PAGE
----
These developments have not only turned the western region into a destination for coastal enterprises to transfer some of their more high-tech production, but also made the region an ideal place for foreign and domestic enterprises to expand their businesses and further open up overseas markets and domestic sales. With the continuous flow of investment from outside, the sales value of the Sichuan and Chongqing electronics industry soared to RMB404.8 billion and RMB295.4 billion, respectively, between 2010 and 2014, representing an average annual growth rate of about 30% and 76%, respectively.
The industries in Sichuan and Chongqing have also evolved from having a majority of domestic sales to being export-driven. Exports by the electronics industries in Sichuan and Chongqing in 2014 accounted for 62% and 74%, respectively, of the total sales value, and their total export delivery value ranked fourth and sixth, respectively, among all provinces and municipalities in China. The main export items include computers, integrated circuits and telecommunications products. On the other hand, although the domestic sales ratios of the electronic industries of these two places have been on the decline, the actual sales values have been increasing, although the growth rate is trailing behind that of exports. This shows that more and more domestic companies and foreign-invested enterprises are using Sichuan’s and Chongqing’s leading-edge in technology, labour supply and other resources to expand domestic and overseas markets.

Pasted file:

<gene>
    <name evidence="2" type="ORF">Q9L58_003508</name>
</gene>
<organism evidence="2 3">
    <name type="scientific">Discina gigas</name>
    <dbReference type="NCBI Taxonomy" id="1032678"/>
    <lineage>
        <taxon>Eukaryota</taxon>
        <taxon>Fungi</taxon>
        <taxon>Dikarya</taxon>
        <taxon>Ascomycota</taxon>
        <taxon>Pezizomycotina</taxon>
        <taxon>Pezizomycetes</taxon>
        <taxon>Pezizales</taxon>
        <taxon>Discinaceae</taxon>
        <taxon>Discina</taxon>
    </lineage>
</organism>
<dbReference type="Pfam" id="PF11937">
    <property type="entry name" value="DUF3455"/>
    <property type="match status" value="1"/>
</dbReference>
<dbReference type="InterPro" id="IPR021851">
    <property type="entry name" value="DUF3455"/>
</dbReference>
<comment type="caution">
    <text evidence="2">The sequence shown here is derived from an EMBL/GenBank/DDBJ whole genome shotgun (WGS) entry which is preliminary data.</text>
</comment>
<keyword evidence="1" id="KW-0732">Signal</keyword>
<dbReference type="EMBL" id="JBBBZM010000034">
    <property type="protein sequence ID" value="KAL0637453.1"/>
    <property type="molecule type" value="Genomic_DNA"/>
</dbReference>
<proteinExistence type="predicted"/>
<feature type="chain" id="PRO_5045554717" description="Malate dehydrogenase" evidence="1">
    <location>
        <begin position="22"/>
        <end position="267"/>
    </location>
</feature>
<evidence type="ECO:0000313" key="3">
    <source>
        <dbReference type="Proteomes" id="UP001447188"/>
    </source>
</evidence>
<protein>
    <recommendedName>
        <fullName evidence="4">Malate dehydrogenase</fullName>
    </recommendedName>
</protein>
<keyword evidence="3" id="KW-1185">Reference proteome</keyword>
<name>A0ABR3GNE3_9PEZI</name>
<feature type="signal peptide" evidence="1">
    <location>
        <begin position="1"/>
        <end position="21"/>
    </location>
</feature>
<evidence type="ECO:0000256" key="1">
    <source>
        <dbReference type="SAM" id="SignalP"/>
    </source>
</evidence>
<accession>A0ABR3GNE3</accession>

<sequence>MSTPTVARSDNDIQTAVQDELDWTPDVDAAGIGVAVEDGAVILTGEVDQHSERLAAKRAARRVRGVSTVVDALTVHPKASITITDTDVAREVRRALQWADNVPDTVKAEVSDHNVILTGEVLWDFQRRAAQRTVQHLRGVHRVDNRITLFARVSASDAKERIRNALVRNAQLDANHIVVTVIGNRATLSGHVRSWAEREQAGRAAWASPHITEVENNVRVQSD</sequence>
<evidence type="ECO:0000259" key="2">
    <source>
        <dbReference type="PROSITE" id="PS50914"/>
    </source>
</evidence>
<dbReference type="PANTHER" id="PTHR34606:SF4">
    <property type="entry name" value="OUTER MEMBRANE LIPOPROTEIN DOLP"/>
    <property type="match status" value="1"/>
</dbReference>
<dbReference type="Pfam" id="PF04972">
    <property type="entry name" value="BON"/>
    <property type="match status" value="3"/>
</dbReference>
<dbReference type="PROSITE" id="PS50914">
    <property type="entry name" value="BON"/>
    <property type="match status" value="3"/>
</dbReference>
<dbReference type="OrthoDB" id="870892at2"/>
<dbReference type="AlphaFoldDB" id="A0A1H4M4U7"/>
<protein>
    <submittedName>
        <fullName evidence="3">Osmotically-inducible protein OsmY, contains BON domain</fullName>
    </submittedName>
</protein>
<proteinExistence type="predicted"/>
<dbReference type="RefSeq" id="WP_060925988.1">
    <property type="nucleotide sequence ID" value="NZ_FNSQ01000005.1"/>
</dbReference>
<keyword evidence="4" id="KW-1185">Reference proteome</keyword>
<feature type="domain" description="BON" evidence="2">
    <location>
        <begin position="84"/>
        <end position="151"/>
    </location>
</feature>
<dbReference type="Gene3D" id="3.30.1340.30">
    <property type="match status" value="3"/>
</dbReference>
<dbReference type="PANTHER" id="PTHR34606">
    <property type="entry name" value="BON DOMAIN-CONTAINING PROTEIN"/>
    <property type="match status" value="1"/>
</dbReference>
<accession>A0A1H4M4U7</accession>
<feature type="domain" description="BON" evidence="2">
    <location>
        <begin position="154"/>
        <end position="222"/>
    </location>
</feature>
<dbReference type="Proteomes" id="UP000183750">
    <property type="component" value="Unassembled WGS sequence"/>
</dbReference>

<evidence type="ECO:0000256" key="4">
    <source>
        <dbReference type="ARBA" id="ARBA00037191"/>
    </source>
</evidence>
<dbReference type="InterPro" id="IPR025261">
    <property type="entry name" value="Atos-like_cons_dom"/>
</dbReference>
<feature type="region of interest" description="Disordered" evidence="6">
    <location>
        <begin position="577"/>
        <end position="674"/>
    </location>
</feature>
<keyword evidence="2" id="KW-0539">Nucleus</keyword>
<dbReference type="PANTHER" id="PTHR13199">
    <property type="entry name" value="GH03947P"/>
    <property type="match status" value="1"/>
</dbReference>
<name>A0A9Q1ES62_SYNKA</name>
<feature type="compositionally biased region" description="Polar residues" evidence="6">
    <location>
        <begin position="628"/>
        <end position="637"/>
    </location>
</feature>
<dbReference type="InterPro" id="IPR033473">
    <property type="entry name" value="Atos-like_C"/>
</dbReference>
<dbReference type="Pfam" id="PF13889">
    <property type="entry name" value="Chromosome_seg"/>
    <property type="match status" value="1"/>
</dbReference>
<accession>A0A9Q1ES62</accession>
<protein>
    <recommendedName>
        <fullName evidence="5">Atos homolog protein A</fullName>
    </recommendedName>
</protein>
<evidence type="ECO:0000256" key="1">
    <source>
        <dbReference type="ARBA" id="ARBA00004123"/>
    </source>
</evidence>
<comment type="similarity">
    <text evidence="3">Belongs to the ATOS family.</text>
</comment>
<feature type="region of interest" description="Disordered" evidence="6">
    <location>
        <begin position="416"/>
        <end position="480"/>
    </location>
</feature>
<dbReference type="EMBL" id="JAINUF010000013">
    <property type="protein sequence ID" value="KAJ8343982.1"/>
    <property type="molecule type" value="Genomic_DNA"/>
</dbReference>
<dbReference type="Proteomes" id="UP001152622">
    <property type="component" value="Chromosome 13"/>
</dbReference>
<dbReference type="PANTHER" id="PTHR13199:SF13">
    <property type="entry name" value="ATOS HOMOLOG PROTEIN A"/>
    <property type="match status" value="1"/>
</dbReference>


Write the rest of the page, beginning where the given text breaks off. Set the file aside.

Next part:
Implications for Hong Kong Businesses
An increase in investment by outside enterprises reflects the growing attention directed towards the western region. Sichuan and Chongqing have a wealth of technology talent and an ample supply of labour. The region’s rich market potential is favourable for the development of manufacturing clusters of electronics and other more high-tech industries. At present, not only multinational companies but also big mainland and Taiwan companies are investing in Sichuan and Chongqing. Upstream suppliers have also followed in their clients’ footsteps to this region in order to tap the growing market for industrial supplies. The efforts made by the local governments to lure more businesses from the coastal areas where operating costs are high will further stimulate demand for various types of production materials. This will generate opportunities for Hong Kong suppliers of upstream materials.